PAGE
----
Sowing Seeds in the Desert Natural Farming, Global Restoration, and Ultimate Food Security

ISBN-10: 1603585222

ISBN-13: 9781603585224

Edition: N/A

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Description: The earth is in great peril, due to the corporatization of agriculture, the rising climate crisis, and the ever-increasing levels of global poverty, starvation, and desertification on a massive scale. This present condition of global trauma is not "natural," but a result of humanity's destructive actions. And, according to Masanobu Fukuoka, it is reversible. We need to change not only our methods of earth stewardship, but also the very way we think about the relationship between human beings and nature. Fukuoka grew up on a farm on the island of Shikoku in Japan. As a young man he worked as a customs inspector for plants going into and out of the country. This was in the 1930s when science seemed poised to create a new world of abundance and leisure, when people fully believed they could improve upon nature by applying scientific methods and thereby reap untold rewards. While working there, Fukuoka had an insight that changed his life forever. He returned to his home village and applied this insight to developing a revolutionary new way of farming that he believed would be of great benefit to society. This method, which he called "natural farming," involved working with, not in opposition to, nature. Fukuoka's inspiring and internationally best-selling book, The One-Straw Revolution was first published in English in 1978. In this book, Fukuoka described his philosophy of natural farming and why he came to farm the way he did. One-Straw was a huge success in the West, and spoke directly to the growing movement of organic farmers and activists seeking a new way of life. For years after its publication, Fukuoka traveled around the world spreading his teachings and developing a devoted following of farmers seeking to get closer to the truth of nature. Sowing Seeds in the Desert, a summation of those years of travel and research, is Fukuoka's last major work-and perhaps his most important. Fukuoka spent years working with people and organizations in Africa, India, Southeast Asia, Europe, and the United States, to prove that you could, indeed, grow food and regenerate forests with very little irrigation in the most desolate of places. Only by greening the desert, he said, would the world ever achieve true food security. This revolutionary book presents Fukuoka's plan to rehabilitate the deserts of the world using natural farming, including practical solutions for feeding a growing human population, rehabilitating damaged landscapes, reversing the spread of desertification, and providing a deep understanding of the relationship between human beings and nature. Fukuoka's message comes right at the time when people around the world seem to have lost their frame of reference, and offers us a way forward.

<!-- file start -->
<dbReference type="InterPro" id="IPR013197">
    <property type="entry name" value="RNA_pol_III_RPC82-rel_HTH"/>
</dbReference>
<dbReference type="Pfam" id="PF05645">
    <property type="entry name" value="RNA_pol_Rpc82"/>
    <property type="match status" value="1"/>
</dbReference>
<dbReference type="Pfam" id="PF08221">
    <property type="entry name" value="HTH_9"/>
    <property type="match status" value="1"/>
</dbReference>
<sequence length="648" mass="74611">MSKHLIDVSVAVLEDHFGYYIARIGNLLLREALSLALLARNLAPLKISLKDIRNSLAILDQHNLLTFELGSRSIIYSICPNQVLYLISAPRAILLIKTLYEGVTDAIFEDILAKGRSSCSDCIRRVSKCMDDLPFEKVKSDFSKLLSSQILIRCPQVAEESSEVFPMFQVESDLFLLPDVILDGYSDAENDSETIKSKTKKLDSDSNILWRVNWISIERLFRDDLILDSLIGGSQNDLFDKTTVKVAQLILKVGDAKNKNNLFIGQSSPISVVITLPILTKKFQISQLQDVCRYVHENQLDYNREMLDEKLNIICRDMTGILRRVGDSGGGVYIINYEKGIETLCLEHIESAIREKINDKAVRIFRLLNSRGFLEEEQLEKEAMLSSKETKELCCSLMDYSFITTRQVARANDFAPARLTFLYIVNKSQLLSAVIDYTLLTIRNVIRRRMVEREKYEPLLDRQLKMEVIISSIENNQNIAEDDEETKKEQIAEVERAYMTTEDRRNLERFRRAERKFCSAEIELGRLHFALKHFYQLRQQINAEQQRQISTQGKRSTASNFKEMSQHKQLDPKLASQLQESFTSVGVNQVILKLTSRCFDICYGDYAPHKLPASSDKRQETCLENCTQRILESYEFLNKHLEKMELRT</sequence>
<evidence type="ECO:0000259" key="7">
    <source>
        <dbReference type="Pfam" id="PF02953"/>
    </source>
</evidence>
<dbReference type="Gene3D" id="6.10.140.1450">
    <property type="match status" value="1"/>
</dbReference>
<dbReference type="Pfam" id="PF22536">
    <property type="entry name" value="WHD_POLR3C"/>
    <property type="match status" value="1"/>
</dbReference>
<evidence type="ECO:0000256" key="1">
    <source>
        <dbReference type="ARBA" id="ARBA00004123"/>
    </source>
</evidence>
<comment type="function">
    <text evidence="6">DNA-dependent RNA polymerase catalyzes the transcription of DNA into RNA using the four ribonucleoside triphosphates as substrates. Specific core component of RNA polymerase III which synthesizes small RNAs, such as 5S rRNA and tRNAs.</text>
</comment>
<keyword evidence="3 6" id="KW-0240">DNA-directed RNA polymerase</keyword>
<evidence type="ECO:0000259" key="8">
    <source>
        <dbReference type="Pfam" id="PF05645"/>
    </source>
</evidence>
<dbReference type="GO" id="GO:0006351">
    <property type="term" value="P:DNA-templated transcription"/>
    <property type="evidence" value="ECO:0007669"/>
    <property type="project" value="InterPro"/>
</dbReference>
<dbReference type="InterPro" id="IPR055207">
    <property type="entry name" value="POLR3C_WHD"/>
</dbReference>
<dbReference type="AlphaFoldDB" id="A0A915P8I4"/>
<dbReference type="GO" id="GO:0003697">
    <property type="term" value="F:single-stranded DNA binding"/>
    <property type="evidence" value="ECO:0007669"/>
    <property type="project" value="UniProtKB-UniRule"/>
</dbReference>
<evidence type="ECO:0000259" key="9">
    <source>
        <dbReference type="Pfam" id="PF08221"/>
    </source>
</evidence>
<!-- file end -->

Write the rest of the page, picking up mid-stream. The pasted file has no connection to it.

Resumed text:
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Book details

List price: $15.95
Publisher: Chelsea Green Publishing
Publication date: 9/3/2013
Binding: Paperback
Pages: 216
Size: 5.00" wide x 8.00" long x 0.75" tall
Weight: 0.594
Language: English

Masanobu Fukuoka (1913-2008) was a farmer and philosopher who was born and raised on the Japanese island of Shikoku. He studied plant pathology and spent several years working as a customs inspector in Yokohama. While working there, at the age of 25, he had an inspiration that changed his life. He decided to quit his job, return to his home village, and put his ideas into practice by applying them to agriculture.Over the next sixty-five years he worked to develop a system of natural farming that demonstrated the insight he was given as a young man, believing that it could be of great benefit to the world. He did not plow his fields, used no agricultural chemicals or prepared fertilizers, and did not flood his rice fields as farmers have done in Asia for centuries, and yet his yields equaled or surpassed the most productive farms in Japan.In 1975 he wrote The One-Straw Revolution , a best-selling book that described his life’s journey, his phil

Introduction
Editor's Notes
About the Illustrations
The Call to Natural Farming
My Return to Farming
Challenges During Wartime
The True Meaning of Nature
The Errors of Human Thought
No God or Buddha Will Rescue the Human Race
The Dragonfly Will Be the Messiah
A Life of Natural Culture
Reconsidering Human Knowledge
The Birth of Discriminating Knowledge
Darwin's Theory of Natural Selection
Understanding True Time and Space
The Rising and Sinking of Genes
An Alternative View of Evolution
Naturally Occurring Hybrids in My Rice Fields
Abandoning What We Think We Know
Healing a World In Crisis
Restoring the Earth and Its People
In Nature, There Are No Beneficial or Harmful Insects
Eastern and Western Medicine
The Fear of Death
The Question of Spirit
The Money-Sucking Octopus Economy
The Illusion of the Law of Causality
The Current Approach of Desertification Countermeasures
Global Desertification
Lessons from the Landscapes of Europe and the United States
The Tragedy of Africa
Sowing Seeds in an African Refugee Camp
Revegetating the Earth Through Natural Methods
Agricultural "Production" Is Actually Deduction
Commercial Feedlots Will Destroy the Land, Cultured Fish the Sea
Sowing Seeds in the Desert
Creating Greenbelts
The Revegetation of India
Notes from an International Environmental Summit
Travels on the West Coast of the United States
Farmers' Markets
Urban Natural Farms
People Sow and Birds Sow
Rice Growing in the Sacramento Valley
From Organic Farming to Natural Farming
Two International Conferences
Japanese Cedars at the Zen Center
Appendices
Creating a Natural Farm in Temperate and Subtropical Zones
Making Clay Seed Pellets for Use in Revegetation
Producing an AU-Around Natural Culture Medium
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